So, today he has this passport and this country is waiting. I can tell you it's a little bit on edge. There's a lot of uncertainty about, one, whether he will come; two, what impact will his arrival have? Yes, he remains relevant, but how relevant?

MARTIN: What role - forgive me, Jacqueline - what role has he said what role he hopes to play in the life of the country going forward? And I do want to mention that Jean Claude Duvalier has been charged with corruption, theft and embezzlement upon his arrival and has been ordered to remain in the country pending the investigation. So what role does Aristide say he wishes to play? Has he said?

Ms. CHARLES: Yes. Aristide has said - has been quoted as saying that he wants to play a role in the field of education. That's what he's been doing in South Africa and that is what he wants his contribution to be here in Haitian society upon returning back home.

MARTIN: And finally, has either of the candidates, the current candidates who are on the ballot favor? Do we have any sense of who has the edge?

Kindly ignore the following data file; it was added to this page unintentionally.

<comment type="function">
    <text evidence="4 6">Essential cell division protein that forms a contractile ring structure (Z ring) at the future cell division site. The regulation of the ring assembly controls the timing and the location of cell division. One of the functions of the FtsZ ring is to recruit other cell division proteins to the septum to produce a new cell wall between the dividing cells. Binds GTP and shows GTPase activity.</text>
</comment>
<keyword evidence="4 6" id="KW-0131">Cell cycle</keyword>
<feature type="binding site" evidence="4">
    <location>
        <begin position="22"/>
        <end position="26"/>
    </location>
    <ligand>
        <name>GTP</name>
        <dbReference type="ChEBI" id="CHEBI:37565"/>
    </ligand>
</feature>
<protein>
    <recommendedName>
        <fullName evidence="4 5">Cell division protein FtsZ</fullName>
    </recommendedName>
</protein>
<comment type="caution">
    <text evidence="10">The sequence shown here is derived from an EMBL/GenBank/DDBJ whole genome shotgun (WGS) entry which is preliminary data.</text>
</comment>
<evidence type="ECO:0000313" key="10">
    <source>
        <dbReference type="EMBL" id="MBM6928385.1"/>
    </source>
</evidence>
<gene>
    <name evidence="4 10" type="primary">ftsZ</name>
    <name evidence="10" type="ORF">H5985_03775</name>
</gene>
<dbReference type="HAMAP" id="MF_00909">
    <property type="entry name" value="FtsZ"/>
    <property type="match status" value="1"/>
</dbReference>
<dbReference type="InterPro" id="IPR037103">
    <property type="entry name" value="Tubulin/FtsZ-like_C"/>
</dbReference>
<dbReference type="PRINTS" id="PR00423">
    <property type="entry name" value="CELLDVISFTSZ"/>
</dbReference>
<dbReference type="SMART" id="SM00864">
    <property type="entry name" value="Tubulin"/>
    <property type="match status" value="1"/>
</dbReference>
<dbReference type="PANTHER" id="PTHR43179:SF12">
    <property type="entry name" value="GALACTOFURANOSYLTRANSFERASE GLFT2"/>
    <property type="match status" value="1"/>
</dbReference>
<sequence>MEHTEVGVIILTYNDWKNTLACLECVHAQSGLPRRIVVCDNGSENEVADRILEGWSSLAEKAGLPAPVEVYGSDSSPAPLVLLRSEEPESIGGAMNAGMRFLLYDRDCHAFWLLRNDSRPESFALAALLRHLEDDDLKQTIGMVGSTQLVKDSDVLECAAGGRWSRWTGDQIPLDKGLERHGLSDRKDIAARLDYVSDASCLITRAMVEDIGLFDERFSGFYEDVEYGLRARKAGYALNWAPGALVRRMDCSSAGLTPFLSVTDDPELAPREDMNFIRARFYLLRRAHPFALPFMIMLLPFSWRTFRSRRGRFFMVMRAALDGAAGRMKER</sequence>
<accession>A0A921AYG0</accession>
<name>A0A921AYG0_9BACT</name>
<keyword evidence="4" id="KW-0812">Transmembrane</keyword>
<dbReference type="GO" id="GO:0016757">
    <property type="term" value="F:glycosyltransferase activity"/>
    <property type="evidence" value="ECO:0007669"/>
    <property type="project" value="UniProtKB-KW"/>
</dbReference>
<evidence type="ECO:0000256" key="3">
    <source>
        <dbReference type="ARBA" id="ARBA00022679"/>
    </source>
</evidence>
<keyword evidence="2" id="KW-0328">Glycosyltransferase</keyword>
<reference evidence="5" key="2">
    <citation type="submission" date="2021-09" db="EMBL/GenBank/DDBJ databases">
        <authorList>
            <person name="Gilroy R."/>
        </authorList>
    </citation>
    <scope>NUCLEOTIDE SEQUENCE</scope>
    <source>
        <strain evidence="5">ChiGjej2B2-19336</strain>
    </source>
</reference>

Ms. CHARLES: You know what? I dont want to call it. You know, this is a country where when you talk to the average person on the street and you can't really tell, you know, where they stand. Clearly, both candidates are drawing crowds.

But I will tell you what is interesting in this country in terms of democracy 25 years is that Haitians today are debating. They are debating their choice. Some people are choosing one or the other. Some are choosing none of the above.

And so I think that's what makes Sunday interesting to see what is going to happen and how is the arrival of Aristide going to impact the vote in terms of the elections. Will it be chaos? Will it better than the first round? Or, you know, will we get the credibility that some individuals are looking for out of a very flawed process?

MARTIN: And finally, Jacqueline, we only have about 30 seconds left. How soon do you expect that results will be reported? Any idea?

Ms. CHARLES: Yes. The final results are scheduled to be reported on 16th of April, but prior to that there will be some preliminary results. But on the 16th of April hopefully we will know who among these two candidates is president.

MARTIN: Jacqueline Charles is the Miami Heralds Caribbean correspondent and she was kind enough to join us on the phone from Port-au-Prince, the capital.

Jacqueline, thank you so much for joining us once again.

Ms. CHARLES: Thank you for having me.